(StatePoint) While many people are aware of the risk factors of heart disease, fewer are aware that the blockages that can cause heart disease affect more than coronary arteries — they can also affect other arteries throughout your body. This condition is called vascular disease, and can cause serious effects that may result in amputation of your lower limbs.
Experts point out that your feet are an early warning system for vascular disease.
“Podiatrists are often the first physicians to spot and diagnose vascular disease,” says Dr. R. Daniel Davis, DPM, immediate past president of the American Podiatric Medical Association (APMA).
Although risk factors for vascular disease can vary from patient to patient, here are seven of the most common, some of which can be managed by maintaining a healthy lifestyle.
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When it comes to smoking, consider calling it quits. Smoking increases the risk of many serious health conditions, including vascular disease.
<strong>2. Using oral contraceptives.</strong>
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If you take oral contraceptives, it’s important to be mindful of their association with an increased risk for vascular disease.
<strong>3. Family history of vascular disease.</strong>
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Talking to your family members about their health history is a great way to get a more complete picture of your own risk for a number of conditions, including vascular disease.
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For a number of reasons, those with diabetes should pay careful attention to their feet. One reason is that diabetes is a risk factor of vascular disease.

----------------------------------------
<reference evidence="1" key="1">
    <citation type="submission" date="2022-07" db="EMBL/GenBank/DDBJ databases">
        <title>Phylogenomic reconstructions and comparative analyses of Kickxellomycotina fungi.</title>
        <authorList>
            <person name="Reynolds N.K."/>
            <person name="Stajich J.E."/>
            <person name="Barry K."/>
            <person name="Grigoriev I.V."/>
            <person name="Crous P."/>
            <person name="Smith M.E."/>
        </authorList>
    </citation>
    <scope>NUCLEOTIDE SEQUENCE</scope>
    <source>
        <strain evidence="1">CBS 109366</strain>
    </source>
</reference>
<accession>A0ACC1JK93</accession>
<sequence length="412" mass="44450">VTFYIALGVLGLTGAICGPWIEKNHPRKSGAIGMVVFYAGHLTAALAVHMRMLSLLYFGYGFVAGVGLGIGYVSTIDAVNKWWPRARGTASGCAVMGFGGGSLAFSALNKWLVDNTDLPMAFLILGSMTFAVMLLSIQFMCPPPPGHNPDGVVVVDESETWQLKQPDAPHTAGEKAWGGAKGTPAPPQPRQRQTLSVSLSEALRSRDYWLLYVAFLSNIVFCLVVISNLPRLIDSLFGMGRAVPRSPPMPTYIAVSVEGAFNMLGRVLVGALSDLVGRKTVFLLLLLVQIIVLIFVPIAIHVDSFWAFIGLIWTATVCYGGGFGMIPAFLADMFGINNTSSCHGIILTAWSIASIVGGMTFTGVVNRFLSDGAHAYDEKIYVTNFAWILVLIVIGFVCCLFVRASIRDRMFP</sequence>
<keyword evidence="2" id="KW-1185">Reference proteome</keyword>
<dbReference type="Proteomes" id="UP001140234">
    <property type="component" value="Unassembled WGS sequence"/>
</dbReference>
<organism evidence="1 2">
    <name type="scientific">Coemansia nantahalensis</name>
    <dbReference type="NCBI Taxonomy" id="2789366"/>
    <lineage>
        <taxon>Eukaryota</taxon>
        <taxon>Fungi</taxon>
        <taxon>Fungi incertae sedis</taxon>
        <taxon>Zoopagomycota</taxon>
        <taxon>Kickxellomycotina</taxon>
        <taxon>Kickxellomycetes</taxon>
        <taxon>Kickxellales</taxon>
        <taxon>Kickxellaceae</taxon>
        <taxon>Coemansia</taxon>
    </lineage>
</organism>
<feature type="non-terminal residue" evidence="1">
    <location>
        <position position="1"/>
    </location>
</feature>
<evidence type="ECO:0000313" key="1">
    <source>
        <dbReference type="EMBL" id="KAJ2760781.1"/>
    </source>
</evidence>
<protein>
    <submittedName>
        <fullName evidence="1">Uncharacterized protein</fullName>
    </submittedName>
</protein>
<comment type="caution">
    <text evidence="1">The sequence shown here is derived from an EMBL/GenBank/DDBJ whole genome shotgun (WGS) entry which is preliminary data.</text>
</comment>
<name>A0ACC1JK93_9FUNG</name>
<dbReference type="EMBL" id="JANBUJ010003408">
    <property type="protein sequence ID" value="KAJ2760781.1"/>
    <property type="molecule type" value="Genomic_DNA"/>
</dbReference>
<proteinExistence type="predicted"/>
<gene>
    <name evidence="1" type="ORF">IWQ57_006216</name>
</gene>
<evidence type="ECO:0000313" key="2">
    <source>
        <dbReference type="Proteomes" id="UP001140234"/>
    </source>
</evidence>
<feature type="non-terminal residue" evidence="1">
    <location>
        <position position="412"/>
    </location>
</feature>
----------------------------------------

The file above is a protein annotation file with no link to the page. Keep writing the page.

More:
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Obesity can increase your risk for a number of health concerns. Maintain a healthy weight if possible, particularly if you have other risk factors for vascular disease.
<strong>6. High cholesterol.</strong>
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While there are no noticeable symptoms of high cholesterol, it can be dangerous for a number of reasons. Some people can help lower their cholesterol with a healthy diet and exercise. However, if you have a family history of high cholesterol, a healthy diet and exercise might not be enough. Talk with your doctor to find out if you need medication to help lower your cholesterol.
<strong>7. High Blood Pressure.</strong>
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High blood pressure is common, and can be risky for a number of reasons, including its association with vascular disease.
If you see a suspicious spot, blister or wound on your foot or ankle and you have one or more of the above risk factors, make an appointment with an APMA-member podiatrist right away. Podiatrists are the most qualified doctors to care for your feet, ankles, and related structures of the leg and can help you get an early diagnosis of vascular disease.
More information about vascular disease can be found at <a href=”http://www.apma.org/vascular” rel=”nofollow”>apma.org/vascular</a>.
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